The performance area of this store-front theater, nestled next to the Bryn Mawr El stop is set in a square. Cabaret tables, complete with candles casually surround a large square platform, raised about two feet. The extremities of the room are furnished with old chairs, sofas and floor lamps—an unusual setting for a heartbreaking drama.
There are only two performers in Lela; Cruz Gonzalez-Cadel as Lela and Chris Chmelik as various men in her life. Lela opens her story by promising us the truth, something that rarely exists in her world. Though not mentioned, you can imagine that the setting is a Balkan country at the time of one of the recent wars.
Lela is the youngest in the family; a fresh 15-year-old whose father has already figured out how to win at emotional games. On her first trip to the “big city”, she meets and soon marries a friend of her sister’s husband. When the fighting begins, her husband, noted for his business sense, sees the opportunity in a brothel. Initially he just sells Lela’s time to friends, but the business prospers and he makes other women sex slaves to service the soldiers.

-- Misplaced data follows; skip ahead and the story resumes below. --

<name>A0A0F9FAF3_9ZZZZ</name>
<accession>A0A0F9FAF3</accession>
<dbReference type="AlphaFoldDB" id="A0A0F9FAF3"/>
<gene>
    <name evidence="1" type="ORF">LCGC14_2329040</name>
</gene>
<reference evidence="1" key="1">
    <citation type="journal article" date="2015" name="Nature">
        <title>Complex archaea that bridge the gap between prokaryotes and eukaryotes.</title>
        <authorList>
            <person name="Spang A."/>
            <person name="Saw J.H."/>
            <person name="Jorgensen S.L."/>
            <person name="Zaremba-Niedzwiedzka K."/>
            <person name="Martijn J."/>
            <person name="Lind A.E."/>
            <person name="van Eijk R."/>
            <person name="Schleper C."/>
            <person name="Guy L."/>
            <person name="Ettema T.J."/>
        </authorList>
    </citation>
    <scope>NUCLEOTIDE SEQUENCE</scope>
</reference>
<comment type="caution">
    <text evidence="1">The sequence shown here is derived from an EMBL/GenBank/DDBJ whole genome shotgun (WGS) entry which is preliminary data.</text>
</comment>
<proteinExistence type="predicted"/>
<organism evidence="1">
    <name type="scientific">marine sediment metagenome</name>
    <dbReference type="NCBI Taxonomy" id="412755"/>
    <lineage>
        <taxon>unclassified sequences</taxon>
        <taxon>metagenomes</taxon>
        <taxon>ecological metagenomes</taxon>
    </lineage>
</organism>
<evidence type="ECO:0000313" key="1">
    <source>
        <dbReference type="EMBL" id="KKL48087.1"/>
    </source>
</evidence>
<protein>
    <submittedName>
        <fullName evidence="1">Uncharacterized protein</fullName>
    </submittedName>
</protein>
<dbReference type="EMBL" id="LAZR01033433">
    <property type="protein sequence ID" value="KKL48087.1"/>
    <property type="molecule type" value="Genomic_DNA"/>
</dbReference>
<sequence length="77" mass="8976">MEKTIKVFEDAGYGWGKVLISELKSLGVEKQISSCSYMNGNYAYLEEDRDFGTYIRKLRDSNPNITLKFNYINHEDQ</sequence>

Lela moves throughout the set, often talking directly to audience members, even standing on a table. Her men stalk behind her, menacing Lela and audience alike. This fluid choreography around the set affects the audience with the audacious proximity of action and keeps them constantly following the actors with their eyes and bodies.
There is nothing pretty about Lela & Co.. The ending is not unexpected. While Lela continues to speak words of hope, the audience sinks into despair. The beauty is the performances. Cruz Gonzalez-Cadel is splendid as Lela—never losing our attention throughout nearly two hours on stage. Chris Chemlik is a worthy sparring partner—lithe, mean and deceitful, cringeworthy.
Steep Theatre hits it out of the park again. This play is a prince, highly recommended for those who seek challenging theater.